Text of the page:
Customer-orientated reforms are globally being adopted to address the widespread dissatisfaction with traditional public services. However, the pessimism regarding their application in the public sector especially in developing countries implies limitations in existing research. Therefore, there is overwhelming need for empirical evidence about why, what, how and where such reforms have been applied within specific sectors and contexts. This study assesses the relevance of the reforms when implemented by the National Water and Sewerage Corporation (NWSC), which is in charge of urban water supply in Uganda. Using multiple data sources, that include household water user surveys, documentary review, observations, focus groups and interviews, this study responds to the questions: Has the NWSC become more customer-oriented as a result of reforms? If so, what are the consequences for user satisfaction and loyalty? The study finds first that customer oriented reforms in the NWSC were introduced by a committed leadership which reduced resistance to change and coordinated key stakeholder involvement.
Please note that the content of this book primarily consists of articles available from Wikipedia or other free sources online. Uganda Broadcasting Corporation (UBC) is the public broadcaster of Uganda. It was founded as a result of the "Uganda Broadcasting Corporation Act, 2004", which merged the operations of Uganda Television (UTV) and Radio Uganda. It started broadcasting on November 16, 2005. The Uganda Broadcasting Corporation Act stated that the UBC should be funded by the levying of a television license fee. Collection of a license fee set at USh20,000 (around 8.40 or US$10.80) started in 2005. However, collection was subsequently halted by President Yoweri Museveni. There has since been pressure to reinstate the license fee to maintain UBC''s independence.
Please note that the content of this book primarily consists of articles available from Wikipedia or other free sources online. Uganda Air Cargo Corporation (UACC), is an airline based in Kampala, Uganda. It operates scheduled and charter services. Its main base is Entebbe International Airport. The airline was established in the 1994 by Act of the Ugandan Parliament, to provide ''provide and operate safe, efficient, adequate, economical and properly coordinated air transport services within and outside the country, for cargo, passenger, chartered passenger flights, air mail services and flight training''.Uganda Airlines. For most of its life, has owned one aircraft, a Lockheed C-130 Hercules, registration number 5X-UCF. In October 2009, the fleet was expanded by the addition of two Harbin Y-12 turboprop aircraft. Operations were expanded to include passenger charter services within Uganda and to countries in Eastern Africa, Central Africa and Southern Africa.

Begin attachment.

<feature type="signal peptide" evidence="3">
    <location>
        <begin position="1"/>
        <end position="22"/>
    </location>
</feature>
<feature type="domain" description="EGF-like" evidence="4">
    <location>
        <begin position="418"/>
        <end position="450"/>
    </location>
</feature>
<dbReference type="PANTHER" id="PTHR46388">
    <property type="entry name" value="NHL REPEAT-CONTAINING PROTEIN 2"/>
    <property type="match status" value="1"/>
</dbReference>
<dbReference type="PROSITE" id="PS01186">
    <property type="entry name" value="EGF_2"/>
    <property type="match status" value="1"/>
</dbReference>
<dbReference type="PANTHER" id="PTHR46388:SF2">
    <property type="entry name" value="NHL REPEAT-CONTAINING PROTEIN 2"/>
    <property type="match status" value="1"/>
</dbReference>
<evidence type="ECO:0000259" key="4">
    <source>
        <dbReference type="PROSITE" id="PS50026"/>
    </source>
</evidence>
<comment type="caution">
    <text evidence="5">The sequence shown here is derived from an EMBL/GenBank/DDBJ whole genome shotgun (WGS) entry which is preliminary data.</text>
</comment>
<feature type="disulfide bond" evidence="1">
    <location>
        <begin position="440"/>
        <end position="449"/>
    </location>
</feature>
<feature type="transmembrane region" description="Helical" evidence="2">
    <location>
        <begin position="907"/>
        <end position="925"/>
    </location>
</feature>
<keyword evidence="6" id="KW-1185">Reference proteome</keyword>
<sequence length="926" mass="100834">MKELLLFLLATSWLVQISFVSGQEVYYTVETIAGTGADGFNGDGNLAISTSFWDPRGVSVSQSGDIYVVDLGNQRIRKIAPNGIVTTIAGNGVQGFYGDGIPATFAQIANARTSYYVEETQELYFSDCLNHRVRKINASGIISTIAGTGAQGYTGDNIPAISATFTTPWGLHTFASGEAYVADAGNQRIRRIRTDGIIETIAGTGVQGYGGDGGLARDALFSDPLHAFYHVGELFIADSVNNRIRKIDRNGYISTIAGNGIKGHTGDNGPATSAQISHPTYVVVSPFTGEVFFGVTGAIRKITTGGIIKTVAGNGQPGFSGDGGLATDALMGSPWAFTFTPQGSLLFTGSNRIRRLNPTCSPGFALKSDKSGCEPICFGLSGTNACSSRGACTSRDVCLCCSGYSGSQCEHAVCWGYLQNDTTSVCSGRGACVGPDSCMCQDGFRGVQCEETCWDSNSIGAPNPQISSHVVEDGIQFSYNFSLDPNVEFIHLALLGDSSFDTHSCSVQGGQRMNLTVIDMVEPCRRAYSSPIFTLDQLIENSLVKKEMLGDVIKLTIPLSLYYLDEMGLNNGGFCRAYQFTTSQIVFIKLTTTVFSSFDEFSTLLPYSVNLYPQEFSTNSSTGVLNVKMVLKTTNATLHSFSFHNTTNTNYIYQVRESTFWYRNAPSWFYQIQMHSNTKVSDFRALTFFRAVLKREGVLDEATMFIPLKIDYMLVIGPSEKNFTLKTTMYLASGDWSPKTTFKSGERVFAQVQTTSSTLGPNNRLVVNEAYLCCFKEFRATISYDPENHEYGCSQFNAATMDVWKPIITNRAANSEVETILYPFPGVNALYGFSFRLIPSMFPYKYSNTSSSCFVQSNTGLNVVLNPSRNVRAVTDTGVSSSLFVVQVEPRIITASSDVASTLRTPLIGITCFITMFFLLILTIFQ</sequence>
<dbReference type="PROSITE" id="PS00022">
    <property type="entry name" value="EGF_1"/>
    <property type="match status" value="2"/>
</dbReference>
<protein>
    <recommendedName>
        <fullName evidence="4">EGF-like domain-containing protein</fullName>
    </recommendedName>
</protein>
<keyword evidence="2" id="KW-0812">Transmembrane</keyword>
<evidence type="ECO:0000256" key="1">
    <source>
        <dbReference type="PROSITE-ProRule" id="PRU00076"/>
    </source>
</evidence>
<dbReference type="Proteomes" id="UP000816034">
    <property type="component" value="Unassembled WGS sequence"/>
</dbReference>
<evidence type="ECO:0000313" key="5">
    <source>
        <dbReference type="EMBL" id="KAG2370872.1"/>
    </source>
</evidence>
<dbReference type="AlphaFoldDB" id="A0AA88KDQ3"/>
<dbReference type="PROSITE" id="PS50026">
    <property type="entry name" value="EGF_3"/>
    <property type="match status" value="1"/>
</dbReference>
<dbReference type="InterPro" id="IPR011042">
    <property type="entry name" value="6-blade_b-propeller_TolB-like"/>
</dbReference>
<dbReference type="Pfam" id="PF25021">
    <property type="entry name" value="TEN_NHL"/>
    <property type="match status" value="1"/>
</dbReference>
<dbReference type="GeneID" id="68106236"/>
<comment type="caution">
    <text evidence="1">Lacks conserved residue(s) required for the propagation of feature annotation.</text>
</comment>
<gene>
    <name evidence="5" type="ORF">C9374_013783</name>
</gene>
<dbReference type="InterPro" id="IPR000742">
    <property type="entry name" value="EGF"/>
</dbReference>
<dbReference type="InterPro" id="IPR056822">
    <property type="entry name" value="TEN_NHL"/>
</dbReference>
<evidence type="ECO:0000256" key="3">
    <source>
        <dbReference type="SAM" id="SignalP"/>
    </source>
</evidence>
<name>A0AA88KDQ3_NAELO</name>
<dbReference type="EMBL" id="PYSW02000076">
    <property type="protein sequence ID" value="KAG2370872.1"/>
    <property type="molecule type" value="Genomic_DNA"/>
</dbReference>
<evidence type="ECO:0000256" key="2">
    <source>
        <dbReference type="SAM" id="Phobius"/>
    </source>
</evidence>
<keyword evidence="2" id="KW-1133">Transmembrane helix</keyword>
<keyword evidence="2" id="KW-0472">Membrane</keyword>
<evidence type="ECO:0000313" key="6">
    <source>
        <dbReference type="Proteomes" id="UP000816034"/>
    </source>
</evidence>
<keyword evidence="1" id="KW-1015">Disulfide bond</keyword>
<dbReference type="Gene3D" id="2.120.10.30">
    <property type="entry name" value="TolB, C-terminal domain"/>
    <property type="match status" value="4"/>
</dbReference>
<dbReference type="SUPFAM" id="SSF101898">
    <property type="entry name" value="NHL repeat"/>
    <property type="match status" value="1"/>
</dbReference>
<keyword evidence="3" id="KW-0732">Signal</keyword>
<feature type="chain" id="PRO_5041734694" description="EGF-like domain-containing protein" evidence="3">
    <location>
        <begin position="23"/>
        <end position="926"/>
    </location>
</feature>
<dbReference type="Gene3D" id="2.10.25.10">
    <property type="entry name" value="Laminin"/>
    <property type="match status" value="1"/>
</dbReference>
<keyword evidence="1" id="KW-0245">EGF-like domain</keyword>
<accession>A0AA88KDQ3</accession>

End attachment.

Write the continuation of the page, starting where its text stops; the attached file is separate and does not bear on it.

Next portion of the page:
Please note that the content of this book primarily consists of articles available from Wikipedia or other free sources online. Uganda Airlines is a defunct Ugandan flag carrier. Uganda Airlines Corporation went out of business in May 2001. On October 1988, the company''s Boeing 707 crashed near Rome, killing 31 of the 52 people aboard. The plane was Uganda Airlines'' only one fitted with a "hush kit" to reduce noise to European standards. Uganda Airlines resumed service with a leased aircraft with flights to the Middle East and Nairobi, but these flights were canceled in late 1989. Domestic routes, too, had been reduced to those between Entebbe Airport and the airfields at Arua and Kasese. Several local, regional and international firms expressed an interest in taking over Uganda Airlines upon privatisation, but later pulled out, leaving only South African Airways (SAA), which also backed out.